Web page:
Pernilla Ohrstedt explains her storytelling-centric approach to design

LONDON – London-based Swedish designer Pernilla Ohrstedt has a specific spatial vision. In the architecture, installations and experiences she designs, spaces are seen, sensed and shared.


Do you design in terms of ‘framing’ space, or take a more conceptual approach?

The most important aspect of framing is the conceptual frame, which happens when a project is conceived in the first place. If you consider Donald Judd’s work – which, I’ve loved for a long time – you’ll see that his art and his architecture define space with clarity. On one hand, Judd framed and defined space with precision, but on the other, he approached it with a simplicity that was generous and welcoming.

Sometimes it’s important to ask if there’s any real need to frame space at all. Allowing what is already there to remain as it is may be the most radical act an architect can make. 

Pernilla Ohrstedt and Jonathan Olivares joined forces for Vitra at Orgatec 2016 to ‘reinvent the fair’.

Do you have a vision for how scenography could influence architecture and spatial design?  

I regard some of the spatial elements in my projects to be ‘backdrops’ – just like the kind you see on a stage. I want architecture to offer visitors the freedom to perform within a space. Backdrops can empower and excite, but should never take over from the functionalities we are designing. In some projects, it may be best to allow the backdrop to be a silent feature defining a larger space.


How do you think living spaces and workplaces will be defined in future?

We’re already seeing a collapse of distinctions between how we live and work today, which indicates that the two will be less divided in future. Together with the architect Joseph Grima, I’m leading a research project with students at the Architectural Association to explore how the work/live/space relationship will unfold in the near future. We’ll explore a world without work, and completely reimagine how we will live and structure our communities in future.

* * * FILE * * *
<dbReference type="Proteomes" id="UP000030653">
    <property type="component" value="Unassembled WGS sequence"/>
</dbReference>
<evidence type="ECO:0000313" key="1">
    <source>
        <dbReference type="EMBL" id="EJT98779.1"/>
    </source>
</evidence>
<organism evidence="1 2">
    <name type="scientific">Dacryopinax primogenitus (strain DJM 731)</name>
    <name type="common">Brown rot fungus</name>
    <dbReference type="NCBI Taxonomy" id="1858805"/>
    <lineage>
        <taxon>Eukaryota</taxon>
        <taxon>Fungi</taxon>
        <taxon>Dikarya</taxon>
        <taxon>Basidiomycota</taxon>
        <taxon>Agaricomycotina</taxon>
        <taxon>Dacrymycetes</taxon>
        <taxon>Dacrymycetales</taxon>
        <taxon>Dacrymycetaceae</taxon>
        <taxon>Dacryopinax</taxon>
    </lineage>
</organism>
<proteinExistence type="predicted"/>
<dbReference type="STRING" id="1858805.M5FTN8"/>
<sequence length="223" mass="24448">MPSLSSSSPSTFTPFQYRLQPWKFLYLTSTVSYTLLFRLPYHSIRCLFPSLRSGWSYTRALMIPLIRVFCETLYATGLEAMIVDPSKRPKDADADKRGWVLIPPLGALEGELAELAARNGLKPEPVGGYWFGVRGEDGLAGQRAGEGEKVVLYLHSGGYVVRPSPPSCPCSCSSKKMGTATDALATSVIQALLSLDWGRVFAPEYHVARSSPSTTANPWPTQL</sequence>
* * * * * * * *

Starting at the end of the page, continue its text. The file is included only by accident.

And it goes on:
‘Backdrops can empower and excite but should never take over from the performance itself,’ says Pernilla Ohrstedt.

Are emerging technologies and virtual software influencing the way spaces are understood?

Spaces are seen by technology, sensed by technology, broadcast by it and shared by it. We have become technological beings. It’s interesting to see that technology is virtually invisible today, disappearing from our surroundings, while still enabling everything we do. When you contrast the imperceptible aspects of technology with the solidity of space, the tension that results can create a compelling experience.


Ephemeral structures are increasingly popular. Are they carving out a new future for architecture?

A space that exists for a short period of time often has to make more impact while permanent structures need to be more flexible. Ephemeral projects are free of the rules that permanent structures have to follow. When a project is free of such considerations, designers can experiment and even explore radical ideas more easily. This is essential for the evolution of architecture.


We chose Pernilla Ohrstedt as one of 20 creatives defining tomorrow. Get the full list in our special anniversary issue 20 Years: Framing the Future.

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